# Proving that a Closed Interval Is Compact

My text (Stoll, Introduction to Real Analysis, 2nd Ed) defined that $K$, a subset of $\mathbb R$, is compact if every open cover of $K$ has a finite subcover of $K$. Then, it proceeded to prove that every closed interval is compact. To my best knowledge, the proof is standard, but it feels like that it glosses over something:

Let $\{U_\alpha\}_{\alpha \in A}$ be an open cover of $[a, b]$,
$E = \{r \in [a, b] : [a, r]$ is covered by a finite number of $U_\alpha\}$

$E$ is bounded above by $b$, and is nonempty because $a \in E$. So, sup$E$ exists. Let $c =$ sup$E$. Furthermore, since $b$ is an upper bound, $c \le b$. Show that $c \in E$. Since $c \in [a, b]$, $c \in U_\beta$ for some $\beta \in A$. $U_\beta$ is open; there is a $\delta$ such that $N_\delta(c) \subset U_\beta$. Then, since $c - \delta$ is not an upper bound, there is a $r$ such that $c - \delta \lt r \le c$. $[a, r]$ is covered by a finite number of $U_\alpha$, say $\{U_{\alpha_1}, U_{\alpha_2}, ... U_{\alpha_n}\}$, and $[a, c]$ is covered by $\{U_{\alpha_1}, U_{\alpha_2}, ... U_{\alpha_n}, U_\beta\}$. Therefore, $c \in E$.

I will skip the part showing that $c = b$. My question has to do with the set $E$. At first, I find it circular. We are asked to prove that $[a, b]$ is compact, but from the start, we are already saying that $[a, r] \subset \bigcup^n_{j = 1} U_{\alpha_j}$. Here, I take $\{U_\alpha\}_{\alpha \in A}$ as arbitrary but fixed. Intuitively, it is possible that $[a, r] \subset \bigcup^n_{j = 1} U_{\alpha_j}$ because $r$ is a limit point of $[a, r]$, so every point "close enough" to $r$ is covered by the same $U_r$ that covers $r$. However, I don't think that alone justifies that $[a, r]$ is covered by a finite subcover. What am I missing?

• By definition, $r \in E$... – zcn Dec 31 '13 at 16:14
• In the proof the sentence "Then, since $c-\delta$ is not an upper bound ..." should say " Since $c=\sup E$ there is $r\in (c-\delta,c]\cap E."$ ......In your last paragraph are you talking about any $r\in E$ or about the $r\in(c=\delta,c]$ that the text forgot to mention was in $E$? – DanielWainfleet Jul 10 '16 at 5:26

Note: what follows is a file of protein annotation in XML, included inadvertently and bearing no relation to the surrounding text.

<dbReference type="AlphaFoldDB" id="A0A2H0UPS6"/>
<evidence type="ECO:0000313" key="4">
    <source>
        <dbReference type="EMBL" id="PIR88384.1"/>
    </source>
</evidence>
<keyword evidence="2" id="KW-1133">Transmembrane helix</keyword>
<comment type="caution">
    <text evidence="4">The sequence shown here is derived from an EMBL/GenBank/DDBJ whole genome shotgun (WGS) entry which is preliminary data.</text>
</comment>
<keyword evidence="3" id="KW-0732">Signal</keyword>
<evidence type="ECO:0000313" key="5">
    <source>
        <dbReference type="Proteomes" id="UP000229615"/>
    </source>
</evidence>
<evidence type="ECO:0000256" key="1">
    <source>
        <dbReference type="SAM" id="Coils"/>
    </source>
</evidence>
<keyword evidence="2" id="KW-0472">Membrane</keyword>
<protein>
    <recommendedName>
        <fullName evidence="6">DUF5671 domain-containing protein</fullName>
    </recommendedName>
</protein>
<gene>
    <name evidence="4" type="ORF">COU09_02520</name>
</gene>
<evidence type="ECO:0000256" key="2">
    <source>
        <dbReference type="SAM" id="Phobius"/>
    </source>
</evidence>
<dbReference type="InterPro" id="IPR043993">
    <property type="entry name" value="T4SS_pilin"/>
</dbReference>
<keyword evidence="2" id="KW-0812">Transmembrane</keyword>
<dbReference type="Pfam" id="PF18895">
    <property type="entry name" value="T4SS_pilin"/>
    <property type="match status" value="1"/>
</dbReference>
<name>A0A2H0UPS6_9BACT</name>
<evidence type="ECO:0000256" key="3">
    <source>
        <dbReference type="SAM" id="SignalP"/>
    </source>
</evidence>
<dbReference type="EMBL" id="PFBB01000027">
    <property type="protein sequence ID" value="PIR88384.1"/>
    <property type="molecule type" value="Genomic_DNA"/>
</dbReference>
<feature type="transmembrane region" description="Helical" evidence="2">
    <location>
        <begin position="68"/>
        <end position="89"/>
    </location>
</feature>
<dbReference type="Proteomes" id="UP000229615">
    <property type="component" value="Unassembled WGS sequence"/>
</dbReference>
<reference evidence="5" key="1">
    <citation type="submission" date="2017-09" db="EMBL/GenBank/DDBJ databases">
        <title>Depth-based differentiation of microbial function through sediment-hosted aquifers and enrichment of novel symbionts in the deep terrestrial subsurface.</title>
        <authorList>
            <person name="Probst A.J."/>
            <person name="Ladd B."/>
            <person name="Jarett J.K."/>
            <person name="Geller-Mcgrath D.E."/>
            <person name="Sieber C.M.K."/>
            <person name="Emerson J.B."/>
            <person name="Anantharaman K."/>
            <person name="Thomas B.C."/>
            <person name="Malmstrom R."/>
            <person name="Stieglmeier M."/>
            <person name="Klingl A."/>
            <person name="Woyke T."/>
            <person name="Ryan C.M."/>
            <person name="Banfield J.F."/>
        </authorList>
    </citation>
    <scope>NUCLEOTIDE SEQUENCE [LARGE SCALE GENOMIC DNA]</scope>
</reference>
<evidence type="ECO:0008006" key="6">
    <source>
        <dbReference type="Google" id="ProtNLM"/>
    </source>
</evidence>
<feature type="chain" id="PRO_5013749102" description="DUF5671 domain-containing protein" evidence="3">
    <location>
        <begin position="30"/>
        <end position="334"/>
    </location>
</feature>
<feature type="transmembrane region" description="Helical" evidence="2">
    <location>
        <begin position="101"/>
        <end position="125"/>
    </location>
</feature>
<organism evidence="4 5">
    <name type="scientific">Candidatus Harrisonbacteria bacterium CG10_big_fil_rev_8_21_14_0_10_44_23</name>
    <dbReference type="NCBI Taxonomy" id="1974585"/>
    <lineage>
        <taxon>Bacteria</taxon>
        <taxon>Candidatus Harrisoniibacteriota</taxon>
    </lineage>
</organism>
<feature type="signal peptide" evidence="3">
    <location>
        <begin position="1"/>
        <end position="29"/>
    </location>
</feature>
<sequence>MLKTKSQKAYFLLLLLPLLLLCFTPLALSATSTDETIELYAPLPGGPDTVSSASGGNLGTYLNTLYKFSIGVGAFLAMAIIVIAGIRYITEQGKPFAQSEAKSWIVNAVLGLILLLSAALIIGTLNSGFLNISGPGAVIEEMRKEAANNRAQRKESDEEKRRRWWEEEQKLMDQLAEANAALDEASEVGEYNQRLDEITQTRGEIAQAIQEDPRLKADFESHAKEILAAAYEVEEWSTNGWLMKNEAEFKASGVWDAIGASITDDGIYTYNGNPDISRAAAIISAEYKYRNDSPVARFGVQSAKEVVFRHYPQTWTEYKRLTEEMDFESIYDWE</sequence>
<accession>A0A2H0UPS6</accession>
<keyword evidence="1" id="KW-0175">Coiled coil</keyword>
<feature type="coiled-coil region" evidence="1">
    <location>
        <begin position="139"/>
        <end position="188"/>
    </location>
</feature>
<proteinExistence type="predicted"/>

I think you have to forget for a moment about limit points and look at the proof this way: it's a sort of "induction" on $r$. First you prove that $E$ is non empty because for $r=a$ you have at least one open set $U_\alpha$ such that $a\in U_\alpha$. Right? Then you want to prove that $r$ can "reach" $b$. There is nothing circular in this.

EDIT. Of course $E$ has infinitely many elements: $E = [a,b]$. :-) And all the trick is as follows (your proof already says it and you too are saying it): once you have some $r\in E$, by definition, you've got some $U_r$ such that $r\in U_r$ and hence some $\delta > 0$ such that $(r, r+\delta) \subset U_r$. So you can pick $r'\in (r,r+\delta)$ and you'll have that:

• $[a,r]$ is covered by a finite number of open sets $U_\alpha$,
• $[r,r']$ is covered by $U_r$.

Hence, $[a,r'] = [a,r] \cup [r,r']$ is covered by a finite number of open sets $U_\alpha$ (the ones that covered $[a,r]$, plus the one that covers $[r,r']$).

This way, you can "push" that $r$ to the right indifinitively.

(Of course, what I've written is not a proof: those "moving" $r$ could stop before reaching $b$ in my reasoning. The correct way to do it is as in your book, taking $\mathrm{sup}$ every time you "push" $r$ to the right. But if now you've understood the trick without the $\mathrm{sup}$ thing, maybe you can read again your book with it.)

• In fact, $E$ has infinitely many elements. If $a \in U_a$, which is open, then there is a $\delta$ such that $[a, a+\delta) \subset U_a$. I still am not sure how you can "push" the $r \in [a, a+\delta)$ to $b$, because $b$ does not have to be in $U_a$. I think this is my question. – Andy Tam Jan 6 '14 at 0:21
• I've edited my answer: see if it inspires you. – Agustí Roig Jan 6 '14 at 2:13
• Maybe you would like to take a look at the answer to this question too: math.stackexchange.com/questions/629309/… – Agustí Roig Jan 6 '14 at 19:36
• TY, actually your advice to look at it as an "induction" is helpful. – Andy Tam Aug 3 '15 at 14:51

I think a simpler and more intuitive way to approach this problem is the following:

1. A (subset of a) metric space is compact iff it is complete and totally bounded.
2. A closed subset of a complete metric space is complete.
3. A closed interval is a closed set, and $\mathbb R$ is complete, so a closed interval is complete.
4. A closed interval is bounded, and any bounded set in $\mathbb R$ is totally bounded.
5. Hence a closed interval is compact.

This is a more general approach; the only "special" property of $\mathbb R$ that is used is in 4. In general, total boundedness (given $\varepsilon>0$, a set can be covered by finitely many open balls of radius $\varepsilon$) is not equivalent to boundedness, but in $\mathbb R^n$, it is - and this is the crux of why closed and bounded is equivalent to compact in $\mathbb R^n$.